December 2022
Volume 22, Issue 14
Open Access
Vision Sciences Society Annual Meeting Abstract  |   December 2022
Long-Term Memories can bypass Working Memory to Direct Attention
Author Affiliations & Notes
  • Julia Pruin
    Vanderbilt University
  • Geoffrey Woodman
    Vanderbilt University
  • Footnotes
    Acknowledgements  The present work was supported by the National Eye Institute (R01-EY019882, R01-MH110378, P30-EY08126, and T32-EY007135))
Journal of Vision December 2022, Vol.22, 3234. doi:
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      Julia Pruin, Geoffrey Woodman; Long-Term Memories can bypass Working Memory to Direct Attention. Journal of Vision 2022;22(14):3234.

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      © ARVO (1962-2015); The Authors (2016-present)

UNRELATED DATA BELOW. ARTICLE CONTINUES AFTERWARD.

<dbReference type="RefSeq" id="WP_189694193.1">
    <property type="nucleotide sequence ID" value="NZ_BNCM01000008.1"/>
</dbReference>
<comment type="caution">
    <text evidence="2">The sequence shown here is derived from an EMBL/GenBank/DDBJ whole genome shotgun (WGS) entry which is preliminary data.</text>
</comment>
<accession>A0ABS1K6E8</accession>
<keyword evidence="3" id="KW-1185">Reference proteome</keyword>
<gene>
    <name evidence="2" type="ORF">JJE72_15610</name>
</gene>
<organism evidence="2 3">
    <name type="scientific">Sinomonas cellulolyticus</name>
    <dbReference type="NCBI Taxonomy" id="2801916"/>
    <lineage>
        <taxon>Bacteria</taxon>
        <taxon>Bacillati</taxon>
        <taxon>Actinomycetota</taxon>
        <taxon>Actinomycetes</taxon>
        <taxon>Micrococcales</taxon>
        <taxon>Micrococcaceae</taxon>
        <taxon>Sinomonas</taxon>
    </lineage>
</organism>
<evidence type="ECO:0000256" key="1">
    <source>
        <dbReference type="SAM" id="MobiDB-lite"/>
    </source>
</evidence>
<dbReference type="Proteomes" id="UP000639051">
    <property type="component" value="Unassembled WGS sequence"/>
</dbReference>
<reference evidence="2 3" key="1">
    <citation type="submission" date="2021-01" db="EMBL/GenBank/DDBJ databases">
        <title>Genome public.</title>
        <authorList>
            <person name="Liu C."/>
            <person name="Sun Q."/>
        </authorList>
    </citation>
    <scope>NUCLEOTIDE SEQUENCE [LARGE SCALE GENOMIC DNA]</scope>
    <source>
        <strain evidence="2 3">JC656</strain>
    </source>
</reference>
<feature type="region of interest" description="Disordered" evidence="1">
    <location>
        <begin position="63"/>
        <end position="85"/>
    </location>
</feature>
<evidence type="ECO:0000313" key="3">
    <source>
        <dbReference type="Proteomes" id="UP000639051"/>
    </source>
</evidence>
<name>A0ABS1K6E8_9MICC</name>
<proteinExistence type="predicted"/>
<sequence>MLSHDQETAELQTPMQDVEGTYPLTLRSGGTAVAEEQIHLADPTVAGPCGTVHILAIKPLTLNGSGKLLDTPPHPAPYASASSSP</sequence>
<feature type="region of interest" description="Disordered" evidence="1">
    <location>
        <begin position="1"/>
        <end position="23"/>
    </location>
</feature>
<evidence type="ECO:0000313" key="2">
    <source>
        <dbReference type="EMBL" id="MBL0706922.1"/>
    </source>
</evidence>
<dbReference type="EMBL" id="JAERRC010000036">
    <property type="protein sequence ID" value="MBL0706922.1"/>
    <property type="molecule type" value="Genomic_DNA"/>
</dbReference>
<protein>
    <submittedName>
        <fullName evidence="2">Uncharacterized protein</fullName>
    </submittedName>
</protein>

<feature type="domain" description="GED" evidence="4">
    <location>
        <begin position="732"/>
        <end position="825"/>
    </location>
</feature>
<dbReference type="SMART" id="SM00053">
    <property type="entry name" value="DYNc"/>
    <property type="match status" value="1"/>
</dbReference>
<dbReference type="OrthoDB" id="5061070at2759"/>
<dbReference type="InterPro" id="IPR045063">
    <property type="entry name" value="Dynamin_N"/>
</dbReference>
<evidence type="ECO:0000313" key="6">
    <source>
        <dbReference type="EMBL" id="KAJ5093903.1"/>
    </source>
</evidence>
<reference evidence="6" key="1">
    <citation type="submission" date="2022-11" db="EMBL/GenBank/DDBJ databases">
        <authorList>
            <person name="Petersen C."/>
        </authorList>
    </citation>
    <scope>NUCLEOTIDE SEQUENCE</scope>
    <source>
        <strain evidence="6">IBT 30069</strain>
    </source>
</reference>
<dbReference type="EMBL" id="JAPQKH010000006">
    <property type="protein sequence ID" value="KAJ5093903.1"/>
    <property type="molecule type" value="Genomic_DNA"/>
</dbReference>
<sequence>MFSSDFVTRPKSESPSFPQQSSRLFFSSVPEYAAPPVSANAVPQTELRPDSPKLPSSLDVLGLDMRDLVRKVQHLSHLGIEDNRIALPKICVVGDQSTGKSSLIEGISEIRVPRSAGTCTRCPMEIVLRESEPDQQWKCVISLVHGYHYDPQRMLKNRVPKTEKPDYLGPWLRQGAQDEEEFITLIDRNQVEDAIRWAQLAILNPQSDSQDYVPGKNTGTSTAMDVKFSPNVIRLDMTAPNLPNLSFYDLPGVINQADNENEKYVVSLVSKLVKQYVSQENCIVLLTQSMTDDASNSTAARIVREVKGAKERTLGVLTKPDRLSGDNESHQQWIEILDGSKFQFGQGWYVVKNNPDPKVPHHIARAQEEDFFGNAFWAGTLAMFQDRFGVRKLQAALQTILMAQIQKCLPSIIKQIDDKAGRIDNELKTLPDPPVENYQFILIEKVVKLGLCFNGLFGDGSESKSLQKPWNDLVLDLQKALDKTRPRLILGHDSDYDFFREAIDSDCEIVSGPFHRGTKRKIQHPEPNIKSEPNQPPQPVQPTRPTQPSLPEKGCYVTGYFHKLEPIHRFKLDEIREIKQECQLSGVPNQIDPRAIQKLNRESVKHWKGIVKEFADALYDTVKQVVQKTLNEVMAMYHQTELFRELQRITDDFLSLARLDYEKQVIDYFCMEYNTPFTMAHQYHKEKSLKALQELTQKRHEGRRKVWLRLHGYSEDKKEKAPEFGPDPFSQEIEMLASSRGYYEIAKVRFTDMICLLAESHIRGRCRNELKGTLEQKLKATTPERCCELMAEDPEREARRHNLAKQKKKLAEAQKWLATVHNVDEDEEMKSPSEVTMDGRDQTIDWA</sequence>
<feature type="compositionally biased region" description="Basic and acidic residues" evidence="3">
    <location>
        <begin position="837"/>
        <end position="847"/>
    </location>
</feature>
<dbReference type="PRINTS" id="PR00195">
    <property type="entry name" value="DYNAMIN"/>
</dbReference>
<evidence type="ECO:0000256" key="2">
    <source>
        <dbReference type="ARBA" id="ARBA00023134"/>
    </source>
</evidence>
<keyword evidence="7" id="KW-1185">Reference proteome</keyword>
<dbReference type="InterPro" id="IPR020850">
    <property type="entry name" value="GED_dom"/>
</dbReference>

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Past research has found that visual input can activate representations in long term-memory without that representation first being held in working memory. Following this line of reasoning, we propose that long-term memories can directly influence attention, bypassing working memory altogether. In these experiments, we had observers search for a series of targets that were cued at the beginning of each trial. Unbeknownst to the observers, these targets occasionally reappeared as distractors in later search arrays. We measured the amplitude of an event-related potential (ERP) component known as the frontal positivity which provides a measure of the strength of long-term memory encoding. We found that the amplitude of this frontal positivity during initial memory encoding predicted how fast people could find the target in the upcoming search array. Next, we found that RTs were slower on trials when a previous target was included as distractor in the array, and the magnitude of this distractor interference scaled with the amplitude of the frontal positivity when that object was originally encoded. The results of these experiments suggest that the long-term representations of target cues are able to direct attention and influence behavior, even when they are not actively being held in working memory.


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